A real, genuine (if small) smile appeared on Grif’s face and Kai mentally upped her rating of Kimball. Sure, she was literally the Authority, the Man, on this planet but-- this was the first time Grif had smiled since Kai had found him the day before. And probably for a long time before that. Kimball was listening him, seemed to actually care about him. The list of people who cared about her brother as much as she did was small. And had recently shrunk. But perhaps she could add another name to it.

“Well, like I said when we arrived, this is my sister, Kaikaina.” Grif gestured to his sister with a thumb and she waved. “She’s spent the last several years building up a convention empire and the UNSC just took away all her venues. I was wondering if she could start up again here? Got any need for some big tourist type events?” he asked with a hint of sly humor. 

“Do I?” Turning to Kai, Kimball propped her elbows on her knees and rested her head on her hands. “What kind of events do you run?”

“Eh, I’ve done all the big types,” Kai replied with her usual confidence. She was fucking proud of what she’d created. “Music and film festivals, events for nerds and geeks, even got hippies to give me money. The smaller events have been pulling in about 15K attendees and upwards 40K for the big ones.” Then she let out huff of frustration. “I had a new one in the works, a cool-ass desert arts fest at an ancient alien temple but nooo, the UNSC had to come stomping in with their bitch-fest.”

 “Yeah, Kimball, got any ancient alien temples she could use?” Grif’s voice was dry and Kai immediately recognized an inside joke. She wanted in.

“Oh, only a few lying around here or there.” Tilting her head, Kimball thought for a moment. “You know, I don’t think we’ve actually counted. Santa?”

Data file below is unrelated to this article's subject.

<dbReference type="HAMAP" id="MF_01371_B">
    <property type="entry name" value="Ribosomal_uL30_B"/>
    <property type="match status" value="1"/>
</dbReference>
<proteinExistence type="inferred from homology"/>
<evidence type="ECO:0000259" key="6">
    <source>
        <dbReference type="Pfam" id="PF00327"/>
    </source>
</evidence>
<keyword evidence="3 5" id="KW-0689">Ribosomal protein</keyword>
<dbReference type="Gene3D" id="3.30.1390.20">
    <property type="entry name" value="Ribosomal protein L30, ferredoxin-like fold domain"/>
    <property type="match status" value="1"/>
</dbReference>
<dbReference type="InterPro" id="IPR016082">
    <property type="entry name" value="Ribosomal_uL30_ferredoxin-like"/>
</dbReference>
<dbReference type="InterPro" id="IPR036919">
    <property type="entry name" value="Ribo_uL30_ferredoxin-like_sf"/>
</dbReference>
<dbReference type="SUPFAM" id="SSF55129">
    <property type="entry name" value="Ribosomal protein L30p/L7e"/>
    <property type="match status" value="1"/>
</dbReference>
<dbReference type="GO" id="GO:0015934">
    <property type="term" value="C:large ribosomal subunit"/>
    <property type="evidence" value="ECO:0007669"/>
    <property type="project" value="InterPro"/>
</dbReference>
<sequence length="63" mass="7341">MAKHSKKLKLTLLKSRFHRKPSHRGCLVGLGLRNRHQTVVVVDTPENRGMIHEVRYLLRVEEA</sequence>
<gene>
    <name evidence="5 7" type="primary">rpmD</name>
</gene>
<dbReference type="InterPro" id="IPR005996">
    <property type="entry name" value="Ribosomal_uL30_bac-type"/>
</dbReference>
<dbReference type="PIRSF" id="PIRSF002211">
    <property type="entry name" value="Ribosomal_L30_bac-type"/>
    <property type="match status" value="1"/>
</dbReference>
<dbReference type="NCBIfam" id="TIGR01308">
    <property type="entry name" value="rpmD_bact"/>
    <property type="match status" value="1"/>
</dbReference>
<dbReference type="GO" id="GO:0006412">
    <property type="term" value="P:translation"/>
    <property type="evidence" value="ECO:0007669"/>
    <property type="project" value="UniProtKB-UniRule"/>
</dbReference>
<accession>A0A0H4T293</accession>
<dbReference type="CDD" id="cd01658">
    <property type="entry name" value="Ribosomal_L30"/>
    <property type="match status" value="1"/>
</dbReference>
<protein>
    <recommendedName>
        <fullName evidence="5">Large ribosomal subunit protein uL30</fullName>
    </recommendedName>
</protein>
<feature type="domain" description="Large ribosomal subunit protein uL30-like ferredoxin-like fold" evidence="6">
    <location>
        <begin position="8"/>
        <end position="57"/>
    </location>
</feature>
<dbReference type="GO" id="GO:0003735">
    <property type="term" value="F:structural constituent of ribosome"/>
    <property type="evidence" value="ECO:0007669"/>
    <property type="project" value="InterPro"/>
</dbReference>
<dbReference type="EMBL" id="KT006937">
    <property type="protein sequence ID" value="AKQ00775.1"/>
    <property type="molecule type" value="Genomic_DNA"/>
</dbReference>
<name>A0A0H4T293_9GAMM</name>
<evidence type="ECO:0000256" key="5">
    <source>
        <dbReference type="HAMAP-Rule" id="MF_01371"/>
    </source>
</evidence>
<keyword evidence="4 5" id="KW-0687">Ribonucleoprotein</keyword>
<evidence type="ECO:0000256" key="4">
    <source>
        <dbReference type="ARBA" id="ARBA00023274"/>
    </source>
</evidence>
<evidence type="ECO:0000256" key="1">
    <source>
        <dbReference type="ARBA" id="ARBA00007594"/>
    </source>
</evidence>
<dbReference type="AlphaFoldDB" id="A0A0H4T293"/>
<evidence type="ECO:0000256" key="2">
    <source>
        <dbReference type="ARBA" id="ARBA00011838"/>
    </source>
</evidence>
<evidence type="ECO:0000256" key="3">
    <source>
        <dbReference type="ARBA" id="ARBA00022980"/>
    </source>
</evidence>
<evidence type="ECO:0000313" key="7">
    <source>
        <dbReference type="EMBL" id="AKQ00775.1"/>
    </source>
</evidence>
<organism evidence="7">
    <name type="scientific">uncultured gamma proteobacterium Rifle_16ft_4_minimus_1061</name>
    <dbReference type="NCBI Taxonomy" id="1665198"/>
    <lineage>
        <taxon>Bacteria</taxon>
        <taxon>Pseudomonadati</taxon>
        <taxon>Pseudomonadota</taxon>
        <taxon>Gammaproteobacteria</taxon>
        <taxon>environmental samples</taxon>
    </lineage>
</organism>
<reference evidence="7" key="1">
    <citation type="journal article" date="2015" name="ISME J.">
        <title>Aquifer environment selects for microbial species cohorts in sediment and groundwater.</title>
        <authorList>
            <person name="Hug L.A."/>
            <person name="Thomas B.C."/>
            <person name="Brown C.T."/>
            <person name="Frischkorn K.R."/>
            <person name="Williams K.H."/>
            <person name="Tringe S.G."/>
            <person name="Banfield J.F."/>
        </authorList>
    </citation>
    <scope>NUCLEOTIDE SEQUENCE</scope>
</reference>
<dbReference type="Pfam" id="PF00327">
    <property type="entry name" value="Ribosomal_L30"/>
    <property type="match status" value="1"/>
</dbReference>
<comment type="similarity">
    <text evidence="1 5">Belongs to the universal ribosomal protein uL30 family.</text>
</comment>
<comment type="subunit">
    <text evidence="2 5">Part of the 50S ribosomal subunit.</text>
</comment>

A flash of red light appeared, quickly forming into a familiar looking alien. “There are currently thirteen active temples,” rumbled a deep voice in response.

“Santa?” Kai repeated, staring. “I knew that shit with the elves was a lie,” she whispered after a moment. “This is the best. Day. Ever.”

There was a long moment of startled silence. “You are too precious for words,” Kimball finally said in an adoring voice. “You can have whatever you want. Both of you,” she added, glancing at Grif.

“Huh? Oh, right! Awesome.” Pulling up her mental list of people she trusted with her brother, Kai added Kimball’s name below her own. Then, rubbing her hands together, she pulled out her datapad and called up her list of employees and held it out to Kimball. “Does that include bringing my people on-site? There’s a lot of ‘em.”

“I can throw in some extra tax waivers if they agree to become Chorus citizens,” Kimball replied as she accepted the datapad, nodding approvingly at the simple list of names, titles, and ages. “We’re repopulating after over a decade of civil war.”

“Bitchin’.” Kai aimed a soft punch at her brother’s arm. “Best. Bro. Ever.”

In the long discussion that followed, Kimball and Kaikaina settled on a series of abandoned warehouses in a nearby coastal village to set up shop and start rebuilding her events. It had everything they needed: lots of room, a scenic view, all the kinds of structures and attractions tourists liked, and more. All it needed was people to fix and run everything. The rundown look, Kai also pointed out, would also be a major turn-on for the more artsy-types that attended some of her smaller events, giving her a solid place to get started.

Grif, meanwhile, sat and listened in fascination and pride as his sister went toe-to-toe with the toughest woman on Chorus, arguing confidently at every point of dispute. She also didn’t cut him out of the conversation, turning to him at numerous points for his opinion on locations, schedules, and for his insight into the people of Chorus. And somehow, over the course of the discussion, the awful tension that had been coiled in his stomach and the dull feeling that had spread through his entire body seemed to lessen.